To represent this initial, we can choose a person who begins with the letter H.
Any story that contains that person signifies that the pinyin pronunciation has the
Anyone will do, but let us choose Harry Potter to represent this initial.
The pinyin final of hǎo is
To represent this final, we can choose a setting where our mnemonic story takes place.
‘-ao’ sounds somewhat similar to “cow”, which are usually found at a barn, so let’s choose that as our representation.
Now any story that takes place in a barn will signify that the pinyin final is none other than ‘-ao’!
There are four main tones in Mandarin. The first or high tone, the second or rising tone, the third or low tone, and the fourth or falling tone. Given how abstract tones are, it is difficult to associate them with anything concrete. So we will arbitrarily decide to associate each tone with a location within our setting. The third tone of hǎo can be represented by the cellar of the barn, which is the “lowest” location within that locale. So any story that takes place in the cellar or basement of a locale will represent that the tone to be used in pronunciation should be the third or low tone.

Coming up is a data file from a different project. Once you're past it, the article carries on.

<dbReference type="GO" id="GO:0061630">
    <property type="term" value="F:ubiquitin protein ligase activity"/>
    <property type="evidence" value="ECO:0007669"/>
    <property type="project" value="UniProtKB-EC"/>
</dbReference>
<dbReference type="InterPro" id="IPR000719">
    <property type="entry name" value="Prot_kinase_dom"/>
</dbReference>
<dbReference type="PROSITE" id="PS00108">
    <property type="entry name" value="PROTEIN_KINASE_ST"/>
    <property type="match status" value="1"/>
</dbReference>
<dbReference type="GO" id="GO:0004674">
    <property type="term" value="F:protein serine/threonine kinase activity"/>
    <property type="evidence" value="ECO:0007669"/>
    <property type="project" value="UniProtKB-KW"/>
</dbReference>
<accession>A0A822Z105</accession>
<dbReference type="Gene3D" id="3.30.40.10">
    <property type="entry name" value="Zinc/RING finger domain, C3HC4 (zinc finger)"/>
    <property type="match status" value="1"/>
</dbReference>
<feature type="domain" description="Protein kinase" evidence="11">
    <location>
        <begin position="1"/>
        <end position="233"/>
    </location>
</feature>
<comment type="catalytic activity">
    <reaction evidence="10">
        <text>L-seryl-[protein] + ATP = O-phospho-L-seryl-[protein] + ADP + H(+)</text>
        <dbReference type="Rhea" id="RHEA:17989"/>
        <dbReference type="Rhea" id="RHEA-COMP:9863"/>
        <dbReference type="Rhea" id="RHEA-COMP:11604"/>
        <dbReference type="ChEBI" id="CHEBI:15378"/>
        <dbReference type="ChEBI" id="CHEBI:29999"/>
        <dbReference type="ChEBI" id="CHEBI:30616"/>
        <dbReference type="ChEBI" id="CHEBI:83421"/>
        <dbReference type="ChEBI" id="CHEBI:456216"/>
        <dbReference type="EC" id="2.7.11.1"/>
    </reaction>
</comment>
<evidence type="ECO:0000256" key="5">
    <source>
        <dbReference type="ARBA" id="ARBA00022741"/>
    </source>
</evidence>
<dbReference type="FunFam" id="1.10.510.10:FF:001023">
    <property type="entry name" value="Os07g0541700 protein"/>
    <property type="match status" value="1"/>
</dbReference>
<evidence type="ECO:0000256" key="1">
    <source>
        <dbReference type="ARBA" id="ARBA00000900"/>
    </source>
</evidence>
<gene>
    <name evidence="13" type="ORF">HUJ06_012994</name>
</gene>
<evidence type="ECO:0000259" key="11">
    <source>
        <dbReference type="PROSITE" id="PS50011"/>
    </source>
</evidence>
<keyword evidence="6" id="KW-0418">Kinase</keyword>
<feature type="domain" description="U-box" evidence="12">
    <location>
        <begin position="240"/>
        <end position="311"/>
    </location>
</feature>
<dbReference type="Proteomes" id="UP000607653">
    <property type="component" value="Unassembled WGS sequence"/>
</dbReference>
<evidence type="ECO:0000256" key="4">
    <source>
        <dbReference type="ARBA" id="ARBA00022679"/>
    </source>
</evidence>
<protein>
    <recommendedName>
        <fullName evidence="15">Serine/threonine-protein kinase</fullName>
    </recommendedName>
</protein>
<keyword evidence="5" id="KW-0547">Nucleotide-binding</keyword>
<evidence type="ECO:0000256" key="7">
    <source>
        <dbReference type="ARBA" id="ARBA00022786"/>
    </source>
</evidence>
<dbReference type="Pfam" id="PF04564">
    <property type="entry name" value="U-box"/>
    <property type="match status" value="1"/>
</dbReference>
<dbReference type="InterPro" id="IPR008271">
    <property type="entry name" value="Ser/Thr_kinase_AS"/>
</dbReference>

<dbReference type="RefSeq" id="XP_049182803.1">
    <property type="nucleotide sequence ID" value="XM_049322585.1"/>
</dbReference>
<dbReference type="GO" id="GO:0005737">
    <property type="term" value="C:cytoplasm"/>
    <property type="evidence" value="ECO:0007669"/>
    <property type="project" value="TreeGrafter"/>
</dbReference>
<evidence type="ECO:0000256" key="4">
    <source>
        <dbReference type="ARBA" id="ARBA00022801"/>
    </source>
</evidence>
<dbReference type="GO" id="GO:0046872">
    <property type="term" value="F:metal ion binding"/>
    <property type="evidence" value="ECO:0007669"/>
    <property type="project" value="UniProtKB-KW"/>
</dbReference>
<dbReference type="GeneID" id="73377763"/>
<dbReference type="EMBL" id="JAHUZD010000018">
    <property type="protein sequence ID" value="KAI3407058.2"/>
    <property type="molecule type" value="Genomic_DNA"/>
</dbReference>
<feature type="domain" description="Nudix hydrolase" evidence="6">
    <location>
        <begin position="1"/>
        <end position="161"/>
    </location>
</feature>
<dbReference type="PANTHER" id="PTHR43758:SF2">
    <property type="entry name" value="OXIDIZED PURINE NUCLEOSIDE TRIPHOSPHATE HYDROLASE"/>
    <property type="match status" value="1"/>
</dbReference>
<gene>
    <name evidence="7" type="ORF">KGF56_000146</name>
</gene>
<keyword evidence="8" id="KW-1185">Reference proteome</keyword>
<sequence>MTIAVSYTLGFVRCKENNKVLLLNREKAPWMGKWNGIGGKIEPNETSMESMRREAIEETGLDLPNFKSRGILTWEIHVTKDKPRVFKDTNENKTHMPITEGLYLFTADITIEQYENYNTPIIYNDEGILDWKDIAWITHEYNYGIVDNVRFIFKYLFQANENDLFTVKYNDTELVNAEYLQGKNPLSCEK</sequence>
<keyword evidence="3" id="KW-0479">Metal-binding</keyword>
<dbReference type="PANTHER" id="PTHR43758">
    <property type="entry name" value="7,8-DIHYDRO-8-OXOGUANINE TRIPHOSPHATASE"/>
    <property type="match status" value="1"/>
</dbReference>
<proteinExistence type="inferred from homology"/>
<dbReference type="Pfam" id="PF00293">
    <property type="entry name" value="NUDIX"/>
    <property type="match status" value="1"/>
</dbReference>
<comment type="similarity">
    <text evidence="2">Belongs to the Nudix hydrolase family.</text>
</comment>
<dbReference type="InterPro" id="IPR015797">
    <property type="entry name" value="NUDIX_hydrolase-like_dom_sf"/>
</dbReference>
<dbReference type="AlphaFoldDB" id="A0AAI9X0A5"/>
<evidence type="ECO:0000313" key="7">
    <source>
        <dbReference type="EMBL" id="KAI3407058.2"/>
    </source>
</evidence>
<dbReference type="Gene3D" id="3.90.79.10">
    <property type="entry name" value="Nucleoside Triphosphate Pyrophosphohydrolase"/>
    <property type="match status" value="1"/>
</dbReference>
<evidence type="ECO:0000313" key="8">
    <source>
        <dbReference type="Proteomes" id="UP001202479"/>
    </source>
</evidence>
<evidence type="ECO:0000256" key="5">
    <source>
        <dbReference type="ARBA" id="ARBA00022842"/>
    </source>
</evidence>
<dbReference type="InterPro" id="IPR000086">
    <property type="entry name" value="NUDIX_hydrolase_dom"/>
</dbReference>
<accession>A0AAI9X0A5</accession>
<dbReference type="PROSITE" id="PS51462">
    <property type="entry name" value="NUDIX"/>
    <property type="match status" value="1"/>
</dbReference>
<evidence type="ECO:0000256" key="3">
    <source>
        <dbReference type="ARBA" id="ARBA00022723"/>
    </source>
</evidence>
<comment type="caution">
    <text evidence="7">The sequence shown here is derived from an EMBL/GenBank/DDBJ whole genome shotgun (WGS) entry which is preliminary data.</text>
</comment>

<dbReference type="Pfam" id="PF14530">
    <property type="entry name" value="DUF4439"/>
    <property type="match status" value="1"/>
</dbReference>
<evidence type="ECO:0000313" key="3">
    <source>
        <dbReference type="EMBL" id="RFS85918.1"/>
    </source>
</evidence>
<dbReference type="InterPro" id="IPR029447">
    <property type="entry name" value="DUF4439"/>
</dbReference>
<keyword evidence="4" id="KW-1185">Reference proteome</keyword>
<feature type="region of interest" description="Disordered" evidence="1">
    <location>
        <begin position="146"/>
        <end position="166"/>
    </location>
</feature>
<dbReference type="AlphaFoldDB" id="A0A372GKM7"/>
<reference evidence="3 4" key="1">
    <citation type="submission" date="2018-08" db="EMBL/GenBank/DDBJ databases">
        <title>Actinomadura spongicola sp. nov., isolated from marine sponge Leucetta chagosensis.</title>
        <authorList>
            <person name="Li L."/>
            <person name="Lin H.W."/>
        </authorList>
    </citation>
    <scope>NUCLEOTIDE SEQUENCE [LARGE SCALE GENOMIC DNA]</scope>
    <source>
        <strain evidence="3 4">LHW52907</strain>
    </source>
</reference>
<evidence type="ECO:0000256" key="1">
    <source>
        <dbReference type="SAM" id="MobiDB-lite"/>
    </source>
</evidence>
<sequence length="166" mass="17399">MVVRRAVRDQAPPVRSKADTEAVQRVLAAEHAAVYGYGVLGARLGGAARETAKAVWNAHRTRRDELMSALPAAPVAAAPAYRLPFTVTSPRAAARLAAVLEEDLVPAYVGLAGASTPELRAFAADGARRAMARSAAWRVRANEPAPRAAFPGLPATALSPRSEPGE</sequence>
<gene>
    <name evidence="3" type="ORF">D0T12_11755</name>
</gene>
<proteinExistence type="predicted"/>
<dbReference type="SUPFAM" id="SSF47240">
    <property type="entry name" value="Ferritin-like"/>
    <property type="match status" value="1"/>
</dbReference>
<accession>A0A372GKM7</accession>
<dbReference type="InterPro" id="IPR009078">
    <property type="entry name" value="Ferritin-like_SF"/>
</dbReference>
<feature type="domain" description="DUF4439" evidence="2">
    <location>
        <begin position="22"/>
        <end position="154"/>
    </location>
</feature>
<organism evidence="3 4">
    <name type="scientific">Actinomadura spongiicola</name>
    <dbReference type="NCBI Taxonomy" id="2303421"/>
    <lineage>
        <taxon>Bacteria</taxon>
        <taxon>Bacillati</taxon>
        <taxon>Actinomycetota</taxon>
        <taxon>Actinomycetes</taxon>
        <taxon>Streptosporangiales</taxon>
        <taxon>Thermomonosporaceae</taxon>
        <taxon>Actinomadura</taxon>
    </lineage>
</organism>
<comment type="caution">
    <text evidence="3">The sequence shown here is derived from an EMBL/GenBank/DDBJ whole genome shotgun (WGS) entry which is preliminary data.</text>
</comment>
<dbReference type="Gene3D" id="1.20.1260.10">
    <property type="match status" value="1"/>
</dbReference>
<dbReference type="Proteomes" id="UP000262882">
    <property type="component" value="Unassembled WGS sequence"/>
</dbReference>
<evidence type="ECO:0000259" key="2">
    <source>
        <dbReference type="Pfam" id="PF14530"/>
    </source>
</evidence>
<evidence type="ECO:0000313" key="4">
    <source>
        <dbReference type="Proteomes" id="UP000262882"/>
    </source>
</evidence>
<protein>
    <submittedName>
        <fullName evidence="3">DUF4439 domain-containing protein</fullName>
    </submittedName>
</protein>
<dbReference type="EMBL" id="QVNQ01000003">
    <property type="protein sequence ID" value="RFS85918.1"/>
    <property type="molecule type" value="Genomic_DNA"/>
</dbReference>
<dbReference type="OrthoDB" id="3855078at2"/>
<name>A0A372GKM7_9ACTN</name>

Now that we have made each part of a Chinese character story-friendly, we can weave them into a story. Here is the mnemonic we have for 好 in our own course:
Harry Potter (h-) is in the cellar (third tone) of the barn (-ao) that his parents once owned. He comes across a picture of himself as a child (子) with a woman (女) who he recognizes as his mother. He chokes back tears and mutters: “Voldemort stole everything good (meaning) from my life…”